Previous Review
Next Review
May 31, 2009
Review - " Valkyrie "  - (on DVD) By Roland Hansen
For comments or to submit a movie review for possible inclusion on Delta Films site
please send an email to
Valkyrie movie poster
Tom Cruise, Bill Nighy, Kenneth Branagh - Valkyrie
Directed by Bryan Singer
Starring: Tom Cruise, Kenneth Branagh, Bill Nighy, Tom Wilkinson, Clarice van
Houten, Terrence Stamp, Eddie Izzard

"Valkyrie" is the film, nimbly directed by Bryan Singer ("X-Men") and based on a
true story about an elaborate, complicated, almost-successful assassination
attempt that occurred in 1944. Cruise plays Nazi Col. Claus von Stauffenberg,
who at the film's outset has already been sent to the North African front as
punishment for his outspokenness against Hitler (although he must not have
been too outspoken, since he's still alive). He's one of a growing number of
officers who believe that, as he puts it, "We can serve Germany or the Fuhrer,
but not both." Germany is losing the war under Hitler's direction; the only hope is
to remove him from power, cut their losses, and make peace with the Allies.

Once Stauffenberg's opinions become known throughout the underground, he's
brought into the inner circle of coup plotters, whose numbers include a lot of
high-ranking German officers -- a lot more than you'd think a cabal could have
and still remain secret. Unfortunately, with their similar uniforms, their matching
British accents, and their near-universal middle-aged-white-maleness, it's hard to
keep track of them all in the film, but they're led by Major-Gen. von Tresckow
(Kenneth Branagh) and Gen. Beck (Terence Stamp), now retired from duty but
still keenly interested in the future of Germany. Gen. Olbricht (Bill Nighy) is
onboard but overly cautious; Gen. Fellgibel (Eddie Izzard) is a communications officer whose cooperation will be vital; and
Gen. Fromm (Tom Wilkinson), by far the most interesting of the lot, manages to endorse the plot without doing so openly,
thus remaining sufficiently two-faced to save his own neck.

More participants are involved than I have named, played by less famous actors and given less screen time; the film, feeling
obligated to remain true to life, introduces more characters than it knows what to do with. It even presents von
Stauffenberg's wife, Nina (Carice van Houten), only to whisk her away again before she has a chance to add anything to the

This shadowy group's plan involves planting a bomb in Hitler's bunker, killing him, then quickly gaining control of the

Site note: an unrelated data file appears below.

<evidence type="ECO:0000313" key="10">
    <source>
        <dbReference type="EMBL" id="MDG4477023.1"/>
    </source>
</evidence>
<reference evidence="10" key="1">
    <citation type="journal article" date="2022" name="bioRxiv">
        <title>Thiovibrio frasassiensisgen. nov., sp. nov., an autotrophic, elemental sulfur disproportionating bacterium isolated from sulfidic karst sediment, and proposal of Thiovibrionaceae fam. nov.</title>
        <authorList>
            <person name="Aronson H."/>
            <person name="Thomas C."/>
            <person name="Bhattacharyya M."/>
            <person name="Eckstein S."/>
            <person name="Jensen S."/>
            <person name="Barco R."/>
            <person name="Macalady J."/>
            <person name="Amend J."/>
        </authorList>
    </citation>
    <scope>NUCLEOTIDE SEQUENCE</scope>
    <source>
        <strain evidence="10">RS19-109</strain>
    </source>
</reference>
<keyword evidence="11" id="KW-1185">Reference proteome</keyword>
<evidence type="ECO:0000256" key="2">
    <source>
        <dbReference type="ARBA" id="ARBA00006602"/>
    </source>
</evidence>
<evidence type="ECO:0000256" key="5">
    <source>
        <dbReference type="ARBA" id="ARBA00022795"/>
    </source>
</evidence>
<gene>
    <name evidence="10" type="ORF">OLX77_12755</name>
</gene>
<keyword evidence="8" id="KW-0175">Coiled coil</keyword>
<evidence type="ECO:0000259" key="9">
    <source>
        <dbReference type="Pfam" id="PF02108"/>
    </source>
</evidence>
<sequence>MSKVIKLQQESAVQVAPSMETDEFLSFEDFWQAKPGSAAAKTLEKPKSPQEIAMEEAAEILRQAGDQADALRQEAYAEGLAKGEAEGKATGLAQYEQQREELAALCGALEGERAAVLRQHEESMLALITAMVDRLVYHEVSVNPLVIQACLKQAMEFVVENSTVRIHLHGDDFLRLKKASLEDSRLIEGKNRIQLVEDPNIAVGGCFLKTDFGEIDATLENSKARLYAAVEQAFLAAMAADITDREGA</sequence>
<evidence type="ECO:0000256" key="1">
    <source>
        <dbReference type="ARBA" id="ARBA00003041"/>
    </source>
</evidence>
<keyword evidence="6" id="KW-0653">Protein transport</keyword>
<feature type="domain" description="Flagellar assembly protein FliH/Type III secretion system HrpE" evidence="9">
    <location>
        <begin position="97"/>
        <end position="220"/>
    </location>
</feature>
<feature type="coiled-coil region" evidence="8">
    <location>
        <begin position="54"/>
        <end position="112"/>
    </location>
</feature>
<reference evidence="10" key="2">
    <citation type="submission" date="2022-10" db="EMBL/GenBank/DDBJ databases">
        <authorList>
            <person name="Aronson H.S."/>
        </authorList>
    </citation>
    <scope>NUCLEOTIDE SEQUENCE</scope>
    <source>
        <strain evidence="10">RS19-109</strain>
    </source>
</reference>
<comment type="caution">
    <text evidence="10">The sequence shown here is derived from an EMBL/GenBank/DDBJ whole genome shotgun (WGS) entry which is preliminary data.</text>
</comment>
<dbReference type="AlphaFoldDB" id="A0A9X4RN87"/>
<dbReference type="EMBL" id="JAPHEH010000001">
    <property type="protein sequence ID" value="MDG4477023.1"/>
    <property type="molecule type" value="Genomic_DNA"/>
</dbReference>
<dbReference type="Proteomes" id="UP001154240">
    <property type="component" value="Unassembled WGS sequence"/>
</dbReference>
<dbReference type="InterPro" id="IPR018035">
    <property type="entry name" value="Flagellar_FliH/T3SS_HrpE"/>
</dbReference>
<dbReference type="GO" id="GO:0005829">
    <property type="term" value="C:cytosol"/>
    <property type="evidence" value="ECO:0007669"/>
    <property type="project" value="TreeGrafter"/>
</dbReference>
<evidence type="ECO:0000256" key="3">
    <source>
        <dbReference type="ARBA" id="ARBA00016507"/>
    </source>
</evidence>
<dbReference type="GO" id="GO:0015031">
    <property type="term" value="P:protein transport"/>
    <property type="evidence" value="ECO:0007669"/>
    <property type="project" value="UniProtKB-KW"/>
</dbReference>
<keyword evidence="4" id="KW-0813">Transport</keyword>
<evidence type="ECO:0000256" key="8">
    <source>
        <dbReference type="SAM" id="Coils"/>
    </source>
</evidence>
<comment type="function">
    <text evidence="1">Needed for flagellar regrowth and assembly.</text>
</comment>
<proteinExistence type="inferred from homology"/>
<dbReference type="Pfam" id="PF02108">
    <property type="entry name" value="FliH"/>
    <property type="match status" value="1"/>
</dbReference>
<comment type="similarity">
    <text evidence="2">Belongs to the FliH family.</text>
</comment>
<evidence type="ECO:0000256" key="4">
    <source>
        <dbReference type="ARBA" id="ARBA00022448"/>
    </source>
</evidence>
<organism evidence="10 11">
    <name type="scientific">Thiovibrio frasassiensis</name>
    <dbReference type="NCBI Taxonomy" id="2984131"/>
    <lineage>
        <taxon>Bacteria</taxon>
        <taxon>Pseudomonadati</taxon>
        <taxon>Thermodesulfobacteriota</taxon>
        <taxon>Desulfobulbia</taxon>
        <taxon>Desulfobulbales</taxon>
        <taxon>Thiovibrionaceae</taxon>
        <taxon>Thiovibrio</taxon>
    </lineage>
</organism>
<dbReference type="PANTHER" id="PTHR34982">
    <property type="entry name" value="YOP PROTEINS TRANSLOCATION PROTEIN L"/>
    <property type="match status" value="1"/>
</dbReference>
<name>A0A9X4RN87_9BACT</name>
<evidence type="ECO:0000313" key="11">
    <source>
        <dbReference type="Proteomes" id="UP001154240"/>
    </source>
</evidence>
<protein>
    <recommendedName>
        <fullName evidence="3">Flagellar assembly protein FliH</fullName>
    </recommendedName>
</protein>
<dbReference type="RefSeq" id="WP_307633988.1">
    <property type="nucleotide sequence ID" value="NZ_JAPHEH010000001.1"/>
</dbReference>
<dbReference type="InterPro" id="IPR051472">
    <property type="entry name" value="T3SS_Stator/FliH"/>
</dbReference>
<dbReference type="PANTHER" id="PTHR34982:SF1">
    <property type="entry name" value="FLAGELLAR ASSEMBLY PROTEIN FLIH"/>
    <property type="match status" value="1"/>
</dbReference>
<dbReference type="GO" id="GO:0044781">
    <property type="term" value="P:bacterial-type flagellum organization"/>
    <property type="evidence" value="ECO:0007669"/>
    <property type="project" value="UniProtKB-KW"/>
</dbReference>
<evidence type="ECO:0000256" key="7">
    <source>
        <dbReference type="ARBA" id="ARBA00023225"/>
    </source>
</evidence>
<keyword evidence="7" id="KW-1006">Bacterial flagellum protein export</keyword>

government by misapplying a back-up plan called Valkyrie, which Hitler designed to be employed in the event of civil unrest
following a catastrophic Allied attack. It's actually a rather brilliant scheme to use the government's own strength against
itself -- and it would have worked, too, if it hadn't been for you meddling kids!

Tom Cruise was okay in the role. I've never hated him as much as some people do, but I'm not exactly a fan of his either,
having a firmly neutral opinion of his acting talents. His physical resemblance to the actual von Stauffenberg is remarkable. I
thought he came across as a "strong presence,"  but I didn't think there was a lot of nuance or subtlety. He did his job, but
was outshone by the supporting cast.
Kenneth Branagh did an amazing
job as Major General Henning von
Tresckow. In reality, Tresckow was
one of the first high-ranking
German officers to turn against
Hitler, and was the main motive
force behind the conspiracy until
Stauffenberg was recruited. He
also turned against Hitler for
primarily moral reasons, while
many of the other plotters didn't
turn against the dictator until
Germany began to lose the war.
Tresckow is something of an
unsung hero historically. The
scenes involving a failed plot to
blow up Hitler's aircraft are nicely

Tom Wilkinson was well-cast as
Colonel General Friedrich Fromm,
aware of the plot but
unable/unwilling to fully commit
himself, then shooting the
conspirators himself once the plot failed, in an attempt to get rid of witnesses who knew of his complicity. Bill Nighy was
likewise excellent as General Friedrich Olbrict, a more sympathetic character than Fromm, but more fearful and indecisive
than Stauffenberg or Tresckow . Terence Stamp gave a certain dignity to his role as retired General Ludwig Beck. The
various other supporting actors all do their jobs well, including Eddie Izzard as the general in charge of shutting off
communications from Hitler's headquarters once the bomb goes off.

"Valkyrie" is gutsy for telling a story that we know won't end well, and admirable for telling it in a way that's occasionally
suspenseful. Like all good espionage dramas, it's full of furtive glances, knowing looks, and hiss-whispered conversations,
and that's moderately enjoyable as far as it goes.

What it's lacking is a human element. The still-charismatic Cruise and the others give adequate performances, but there's
just too much plot, and too many characters to contend with, for it to hit home with us. Furthermore, it rarely rises to the
level of entertainment you expect from a wartime thriller -- there's something rote and foregone about the whole affair.
Knowing how it played out historicly "Valkyrie" never manages to build suspense and make us wonder if they will succeed in
the end, unlike the political thriller "13 Days in May" where even though you KNOW how it turns out you find yourself on the
edge of your seat wondering if the USA and Russia will obliterate each other over the Cuban blockade. The only real thrill is
in discovering how, exactly, the assassination attempt will fail, and what terrible consequences it will lead to for the
perpetrators. The destination doesn't need to be happy, but the film ought to make the journey more lively than this.